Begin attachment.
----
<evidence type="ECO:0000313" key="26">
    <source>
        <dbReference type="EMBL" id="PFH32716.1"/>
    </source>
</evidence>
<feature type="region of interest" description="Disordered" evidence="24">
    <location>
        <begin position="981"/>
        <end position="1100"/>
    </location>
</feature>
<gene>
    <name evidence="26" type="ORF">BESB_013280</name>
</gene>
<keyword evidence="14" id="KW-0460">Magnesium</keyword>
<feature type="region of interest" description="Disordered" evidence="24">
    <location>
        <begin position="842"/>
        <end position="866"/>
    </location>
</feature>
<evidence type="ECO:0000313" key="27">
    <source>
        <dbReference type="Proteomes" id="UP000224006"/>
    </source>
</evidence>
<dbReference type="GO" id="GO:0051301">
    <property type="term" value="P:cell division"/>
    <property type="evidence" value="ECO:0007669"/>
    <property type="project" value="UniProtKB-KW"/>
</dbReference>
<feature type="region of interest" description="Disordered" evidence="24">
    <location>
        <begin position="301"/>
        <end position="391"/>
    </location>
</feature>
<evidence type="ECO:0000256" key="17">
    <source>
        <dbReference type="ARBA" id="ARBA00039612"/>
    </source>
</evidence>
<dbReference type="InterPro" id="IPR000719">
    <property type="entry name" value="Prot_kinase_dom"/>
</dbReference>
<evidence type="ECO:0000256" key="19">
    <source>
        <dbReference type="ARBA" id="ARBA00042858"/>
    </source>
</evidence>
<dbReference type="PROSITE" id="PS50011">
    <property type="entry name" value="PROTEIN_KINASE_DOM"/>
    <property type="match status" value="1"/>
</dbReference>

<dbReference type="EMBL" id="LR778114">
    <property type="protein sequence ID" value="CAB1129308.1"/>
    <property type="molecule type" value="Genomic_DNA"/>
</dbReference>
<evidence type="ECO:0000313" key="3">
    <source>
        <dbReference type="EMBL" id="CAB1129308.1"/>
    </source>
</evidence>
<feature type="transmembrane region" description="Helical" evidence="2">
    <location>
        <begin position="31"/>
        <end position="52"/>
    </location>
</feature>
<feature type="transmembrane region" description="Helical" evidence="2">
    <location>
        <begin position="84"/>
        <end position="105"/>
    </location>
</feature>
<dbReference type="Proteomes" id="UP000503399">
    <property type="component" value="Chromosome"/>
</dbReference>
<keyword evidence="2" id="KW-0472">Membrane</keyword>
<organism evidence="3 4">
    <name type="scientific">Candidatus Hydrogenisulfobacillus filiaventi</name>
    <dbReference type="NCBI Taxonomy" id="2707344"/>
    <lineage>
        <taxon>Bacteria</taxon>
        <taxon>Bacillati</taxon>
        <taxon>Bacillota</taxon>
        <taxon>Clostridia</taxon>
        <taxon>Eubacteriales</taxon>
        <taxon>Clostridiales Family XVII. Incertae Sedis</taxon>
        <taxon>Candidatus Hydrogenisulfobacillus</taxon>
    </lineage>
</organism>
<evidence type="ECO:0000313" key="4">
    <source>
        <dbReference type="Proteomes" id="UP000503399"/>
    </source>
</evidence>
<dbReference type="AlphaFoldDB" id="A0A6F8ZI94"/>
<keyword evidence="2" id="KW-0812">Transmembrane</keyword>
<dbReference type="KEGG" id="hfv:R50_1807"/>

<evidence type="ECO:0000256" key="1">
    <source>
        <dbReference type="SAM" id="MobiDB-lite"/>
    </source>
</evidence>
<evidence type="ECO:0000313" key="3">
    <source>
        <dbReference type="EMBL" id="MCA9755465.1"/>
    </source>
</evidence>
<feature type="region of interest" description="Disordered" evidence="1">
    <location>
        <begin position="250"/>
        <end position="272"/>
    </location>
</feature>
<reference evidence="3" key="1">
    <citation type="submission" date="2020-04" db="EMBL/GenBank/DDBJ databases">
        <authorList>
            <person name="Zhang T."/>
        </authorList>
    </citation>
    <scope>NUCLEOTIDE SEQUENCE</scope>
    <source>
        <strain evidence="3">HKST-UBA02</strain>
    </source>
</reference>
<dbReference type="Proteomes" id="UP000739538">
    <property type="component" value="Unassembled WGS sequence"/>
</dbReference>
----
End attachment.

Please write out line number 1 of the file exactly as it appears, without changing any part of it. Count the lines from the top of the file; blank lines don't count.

<evidence type="ECO:0000313" key="26">